This willingness to think and discuss across different sectors and cultures of society seems to be a critical factor in the networked world of peer-based relationships. According to Bennett and Iyenagar (2008), media use on the Internet is not only much more actively shaped by users, but also promotes one-sided information. The permanent selection of content by users tends to further strengthen existing opinions and attitudes and lead to users becoming “less informed and more polarized” (2008: 724). Eli Pariser (2011) coined the meanwhile famous metaphor of the “filter bubble”. Pariser referred to a “universe of information” that only showed us what we wanted to hear and read. The algorithms of the most common search engines are set up in such a way that they filter out from the mass of theoretically available information those that confirm our existing prejudices and make them available to us. YouTube suggests videos similar to those we’ve seen before, Amazon offers us products that match our previous demand profile, and Google customizes its search results so that suggestions are highly likely to reflect what users wanted to read in the past. As a result, it is feared that the consumption of content from the Internet acts like a mirror of ourselves, holding us in a bubble of self-affirmation and merely pretending to process new information. Moreover, users would neither notice the filter bubble nor escape from it. According to Pariser, they are living in increasingly disconnected worlds between which there is hardly any exchange and understanding. The consequences for the communicative cohesion of modern society are harmful. Societies lose the ability to communicate without even being aware of it and being able to take appropriate countermeasures. “The filter bubble,” Pariser judged, “is a centrifugal force that tears us apart”. Similarly, Blumler and Coleman (2015) argue that the increasing availability of various news sources and navigation technologies implies the risk of losing a shared life world. In return, companies would find it easier and easier to monitor and manipulate the audience.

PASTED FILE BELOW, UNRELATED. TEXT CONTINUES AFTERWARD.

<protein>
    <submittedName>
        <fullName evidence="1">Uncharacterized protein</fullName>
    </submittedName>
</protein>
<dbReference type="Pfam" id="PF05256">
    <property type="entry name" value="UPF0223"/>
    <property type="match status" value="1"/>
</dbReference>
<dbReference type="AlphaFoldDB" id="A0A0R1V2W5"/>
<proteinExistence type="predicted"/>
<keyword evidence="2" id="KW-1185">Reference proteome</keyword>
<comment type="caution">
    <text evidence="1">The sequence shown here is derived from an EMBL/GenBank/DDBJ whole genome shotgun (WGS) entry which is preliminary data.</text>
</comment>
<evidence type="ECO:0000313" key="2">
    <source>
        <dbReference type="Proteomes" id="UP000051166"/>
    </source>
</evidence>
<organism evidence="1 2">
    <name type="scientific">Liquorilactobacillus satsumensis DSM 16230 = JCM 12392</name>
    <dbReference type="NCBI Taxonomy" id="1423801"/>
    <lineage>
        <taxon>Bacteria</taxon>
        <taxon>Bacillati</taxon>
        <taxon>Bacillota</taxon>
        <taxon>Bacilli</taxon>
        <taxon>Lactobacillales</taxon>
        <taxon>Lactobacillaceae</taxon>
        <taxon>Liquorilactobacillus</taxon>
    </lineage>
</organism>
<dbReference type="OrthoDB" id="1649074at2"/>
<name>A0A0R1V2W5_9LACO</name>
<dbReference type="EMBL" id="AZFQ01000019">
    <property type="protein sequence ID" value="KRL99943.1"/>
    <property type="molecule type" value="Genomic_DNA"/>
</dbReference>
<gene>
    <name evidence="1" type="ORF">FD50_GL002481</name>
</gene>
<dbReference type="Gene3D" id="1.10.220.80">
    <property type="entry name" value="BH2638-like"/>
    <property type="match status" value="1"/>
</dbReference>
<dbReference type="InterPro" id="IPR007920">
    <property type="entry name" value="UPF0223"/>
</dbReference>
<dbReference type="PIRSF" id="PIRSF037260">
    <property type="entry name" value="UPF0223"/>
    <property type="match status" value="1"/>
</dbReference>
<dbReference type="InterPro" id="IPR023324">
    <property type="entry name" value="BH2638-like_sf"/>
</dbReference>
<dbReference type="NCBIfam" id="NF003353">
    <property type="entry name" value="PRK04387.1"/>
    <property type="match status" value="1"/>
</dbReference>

Most recent studies on the actual relevance of filter bubbles, however, arrive at more cautious and balanced results. Empirical data suggests that users are consciously choosing certain formats and content, and that FakeNews distributors are well aware that their perception differs from what is reported in the established media.[3] The emergence of bubbles of dissent seems to be less due to people being unaware of biased information than to the explicit interest of users in dissenting opinions. This picture of deliberately formed - and thus controlled - bubbles is further reinforced by the fact that it seems to be a numerically rather small group that disseminates hate speech and obviously false reports. The fear that digital algorithms would tear apart the overall social communication context is therefore at least of today probably strongly exaggerated.[4]